Last month’s meeting between Attorney General Jeff Sessions and several state attorneys generals reminds us that sound antitrust enforcement is not just a federal affair. Indeed, many of the seminal antitrust cases including cases creating key principles of monopolization and merger law were brought by state attorneys generals. State attorneys generals have used the power to protect consumers against anticompetitive and fraudulent conduct in credit card, pharmaceutical, computer and many other markets crucial to consumers.
States have significant advantages over federal enforcers. They are closer to the market and recognize the direct harm to consumers. They have the ability to secure monetary damages. States are often customers and victims of anticompetitive schemes. State enforcers can bring combined antitrust and consumer protection cases. And although each state has limited antitrust and consumer protection resources, states increasingly are using multi-state task forces to investigated and prosecute unlawful conduct.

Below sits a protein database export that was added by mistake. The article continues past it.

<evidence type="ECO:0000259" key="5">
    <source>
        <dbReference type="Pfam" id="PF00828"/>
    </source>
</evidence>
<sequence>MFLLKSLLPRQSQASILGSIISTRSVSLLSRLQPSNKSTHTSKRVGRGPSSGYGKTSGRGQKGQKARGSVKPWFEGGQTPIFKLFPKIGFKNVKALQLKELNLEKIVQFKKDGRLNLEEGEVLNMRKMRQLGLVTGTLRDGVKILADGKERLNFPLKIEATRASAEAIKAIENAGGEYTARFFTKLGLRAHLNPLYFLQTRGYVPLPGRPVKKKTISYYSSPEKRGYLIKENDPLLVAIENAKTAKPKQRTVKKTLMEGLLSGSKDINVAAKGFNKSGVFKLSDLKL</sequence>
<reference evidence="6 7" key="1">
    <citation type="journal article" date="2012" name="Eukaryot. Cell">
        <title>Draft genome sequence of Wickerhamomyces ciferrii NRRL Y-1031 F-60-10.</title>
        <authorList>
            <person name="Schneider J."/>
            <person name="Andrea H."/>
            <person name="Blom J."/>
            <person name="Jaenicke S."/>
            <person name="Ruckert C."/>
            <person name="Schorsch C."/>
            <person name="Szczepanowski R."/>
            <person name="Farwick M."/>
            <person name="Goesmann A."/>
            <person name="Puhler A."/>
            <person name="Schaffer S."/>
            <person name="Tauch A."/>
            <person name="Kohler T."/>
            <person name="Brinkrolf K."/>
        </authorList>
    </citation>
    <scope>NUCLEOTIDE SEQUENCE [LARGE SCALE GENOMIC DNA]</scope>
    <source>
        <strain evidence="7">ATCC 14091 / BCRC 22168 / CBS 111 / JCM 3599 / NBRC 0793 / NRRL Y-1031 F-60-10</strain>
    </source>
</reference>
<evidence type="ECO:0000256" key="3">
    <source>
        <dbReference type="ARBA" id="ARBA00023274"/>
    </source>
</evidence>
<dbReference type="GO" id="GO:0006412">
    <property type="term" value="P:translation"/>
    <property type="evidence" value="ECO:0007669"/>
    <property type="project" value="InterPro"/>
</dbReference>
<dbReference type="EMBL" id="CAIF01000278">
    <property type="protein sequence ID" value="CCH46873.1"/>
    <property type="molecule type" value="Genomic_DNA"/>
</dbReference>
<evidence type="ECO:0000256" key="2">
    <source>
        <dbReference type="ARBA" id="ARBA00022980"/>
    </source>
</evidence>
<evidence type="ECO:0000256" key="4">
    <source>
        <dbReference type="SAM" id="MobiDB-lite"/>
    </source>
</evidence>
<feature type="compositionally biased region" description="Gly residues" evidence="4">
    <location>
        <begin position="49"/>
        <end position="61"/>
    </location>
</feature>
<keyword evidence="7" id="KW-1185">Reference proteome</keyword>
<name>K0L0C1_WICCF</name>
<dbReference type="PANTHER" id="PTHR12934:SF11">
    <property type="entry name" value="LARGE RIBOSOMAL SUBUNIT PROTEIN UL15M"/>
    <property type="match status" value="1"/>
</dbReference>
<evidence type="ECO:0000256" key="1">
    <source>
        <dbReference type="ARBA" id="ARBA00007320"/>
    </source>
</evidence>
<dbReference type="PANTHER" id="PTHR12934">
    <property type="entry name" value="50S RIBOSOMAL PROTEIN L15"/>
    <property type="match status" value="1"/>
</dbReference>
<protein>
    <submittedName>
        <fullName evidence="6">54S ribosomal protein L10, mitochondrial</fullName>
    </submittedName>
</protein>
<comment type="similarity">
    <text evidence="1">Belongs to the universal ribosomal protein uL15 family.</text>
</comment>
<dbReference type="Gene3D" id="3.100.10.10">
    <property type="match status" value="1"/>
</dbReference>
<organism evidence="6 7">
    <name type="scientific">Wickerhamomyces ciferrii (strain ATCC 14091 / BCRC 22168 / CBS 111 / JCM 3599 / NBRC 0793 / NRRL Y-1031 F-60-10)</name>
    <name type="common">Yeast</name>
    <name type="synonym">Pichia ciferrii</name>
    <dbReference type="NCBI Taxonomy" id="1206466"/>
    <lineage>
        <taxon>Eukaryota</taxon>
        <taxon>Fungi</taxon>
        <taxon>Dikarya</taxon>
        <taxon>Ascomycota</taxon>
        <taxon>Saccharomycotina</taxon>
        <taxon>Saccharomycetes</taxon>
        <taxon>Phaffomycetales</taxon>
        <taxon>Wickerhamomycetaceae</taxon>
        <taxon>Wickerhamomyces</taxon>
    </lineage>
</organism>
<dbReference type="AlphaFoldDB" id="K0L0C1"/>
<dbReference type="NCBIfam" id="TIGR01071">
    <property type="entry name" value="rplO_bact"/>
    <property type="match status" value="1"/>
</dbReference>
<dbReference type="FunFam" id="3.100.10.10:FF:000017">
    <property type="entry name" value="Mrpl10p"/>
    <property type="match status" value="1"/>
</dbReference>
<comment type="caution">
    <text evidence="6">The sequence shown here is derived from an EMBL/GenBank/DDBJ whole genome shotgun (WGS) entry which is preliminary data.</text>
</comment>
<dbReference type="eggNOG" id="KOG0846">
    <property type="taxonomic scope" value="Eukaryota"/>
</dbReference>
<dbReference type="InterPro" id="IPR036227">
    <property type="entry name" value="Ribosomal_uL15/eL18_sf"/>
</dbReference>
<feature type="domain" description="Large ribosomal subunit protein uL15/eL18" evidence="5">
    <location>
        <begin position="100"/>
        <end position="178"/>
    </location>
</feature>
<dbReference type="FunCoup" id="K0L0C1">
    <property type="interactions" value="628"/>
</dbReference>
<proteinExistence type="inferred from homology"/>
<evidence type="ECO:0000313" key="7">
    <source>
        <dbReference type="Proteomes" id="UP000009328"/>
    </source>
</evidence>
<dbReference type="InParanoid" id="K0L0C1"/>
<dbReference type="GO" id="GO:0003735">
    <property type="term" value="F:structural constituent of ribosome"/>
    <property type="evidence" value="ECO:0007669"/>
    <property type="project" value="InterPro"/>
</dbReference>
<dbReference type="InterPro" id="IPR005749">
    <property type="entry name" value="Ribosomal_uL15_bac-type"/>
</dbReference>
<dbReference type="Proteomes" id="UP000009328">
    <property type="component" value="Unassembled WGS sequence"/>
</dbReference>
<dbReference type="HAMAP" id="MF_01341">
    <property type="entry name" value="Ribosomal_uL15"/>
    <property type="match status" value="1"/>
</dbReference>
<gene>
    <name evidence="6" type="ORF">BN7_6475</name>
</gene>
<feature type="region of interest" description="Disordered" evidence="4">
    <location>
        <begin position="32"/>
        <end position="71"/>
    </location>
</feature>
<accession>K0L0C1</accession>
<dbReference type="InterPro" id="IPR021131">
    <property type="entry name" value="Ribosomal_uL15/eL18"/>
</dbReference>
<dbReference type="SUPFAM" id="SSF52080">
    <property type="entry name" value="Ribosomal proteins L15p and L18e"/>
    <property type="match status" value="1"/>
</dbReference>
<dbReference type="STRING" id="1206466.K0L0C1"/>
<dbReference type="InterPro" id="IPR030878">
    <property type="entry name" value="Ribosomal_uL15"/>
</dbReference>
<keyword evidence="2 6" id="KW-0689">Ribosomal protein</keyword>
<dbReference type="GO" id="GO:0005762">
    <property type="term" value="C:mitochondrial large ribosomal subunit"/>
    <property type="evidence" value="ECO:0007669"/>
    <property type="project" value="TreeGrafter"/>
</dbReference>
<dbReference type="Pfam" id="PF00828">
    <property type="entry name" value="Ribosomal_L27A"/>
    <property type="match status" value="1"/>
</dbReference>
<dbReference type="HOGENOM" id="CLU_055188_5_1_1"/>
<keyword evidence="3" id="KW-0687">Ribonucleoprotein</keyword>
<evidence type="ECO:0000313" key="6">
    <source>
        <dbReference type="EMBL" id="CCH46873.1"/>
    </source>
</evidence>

The strategic advantages of State Attorneys Generals are substantial. They have the authority to investigate and challenge mergers as well as the practices of PBMs under various federal and state laws including the False Claims Act (most states have enacted analogous false claims acts), state law deceptive trade practices acts, and the antitrust laws.